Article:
Yes, whether it is what you wear or how you act, be yourself first. Whether you are downplaying your personality to look like a true old-fashioned dry academic should, or dressing up to a hip version of your discipline`s hottest rockstars of the moment, chances are it is not working for your favor. Nothing is as fantastic in a conference as listening to a person who is comfortable in their own skin and genuinely likes themselves, not trying to embody or enact anyone else. A genuine, interesting personality giving a talk can get me interested about something I never found fascinating before. Previously, I have written about how to be a kick-ass unique female professional here (go and scroll down to the videos if you want to see some uniquely charismatic female professionals show their captivating speaker-presence). Also this post by Professor Francesco Lelli, summarizing the key points of a video by Patrick Winston, can inspire you to make a nice presentation that lets your personality shine through.
How to Give a Good Conference Presentation – By Remembering It`s Just a Conference Presentation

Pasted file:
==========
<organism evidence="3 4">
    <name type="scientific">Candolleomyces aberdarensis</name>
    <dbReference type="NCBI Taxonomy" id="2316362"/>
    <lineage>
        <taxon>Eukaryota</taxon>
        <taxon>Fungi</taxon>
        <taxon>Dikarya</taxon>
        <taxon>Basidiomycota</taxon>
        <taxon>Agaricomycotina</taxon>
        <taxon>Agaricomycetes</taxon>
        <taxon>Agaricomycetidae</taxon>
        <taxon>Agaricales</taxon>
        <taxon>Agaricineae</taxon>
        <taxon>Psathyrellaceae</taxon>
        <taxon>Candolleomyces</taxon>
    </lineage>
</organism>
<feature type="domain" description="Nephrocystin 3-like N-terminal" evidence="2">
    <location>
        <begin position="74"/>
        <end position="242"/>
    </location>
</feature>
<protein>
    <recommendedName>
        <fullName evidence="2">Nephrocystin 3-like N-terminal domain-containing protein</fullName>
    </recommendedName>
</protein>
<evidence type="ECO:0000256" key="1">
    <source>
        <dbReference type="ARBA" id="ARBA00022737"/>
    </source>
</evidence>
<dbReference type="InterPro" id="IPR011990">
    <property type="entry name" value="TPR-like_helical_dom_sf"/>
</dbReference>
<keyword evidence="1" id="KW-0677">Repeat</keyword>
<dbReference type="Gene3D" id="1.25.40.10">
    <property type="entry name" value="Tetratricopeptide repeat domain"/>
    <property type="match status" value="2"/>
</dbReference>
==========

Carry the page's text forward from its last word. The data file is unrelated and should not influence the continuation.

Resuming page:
Sooner or later, everyone giving conference presentations will hit the low point in their congress career. It doesn`t need to be a complete flop of a presentation where your power points vanish into thin air mid-talk, then your computer explodes, and while putting out the fire, you realize you gave the talk you managed to give while having a huge food stain in the middle of your shirt. Perhaps it`s just that you get stuck with your hairdo in the microphone headset and lose half of your hair while ripping the headset off to hand it to the next speaker (this happened to me). Perhaps you have a Besserwisser in the audience making sure that you will doubt the validity of your research for five years after getting your degree. Whatever the case may be, having some healthy perspective will not do any harm. In the end, you learn how to give a good conference presentation by having some less successful experiences.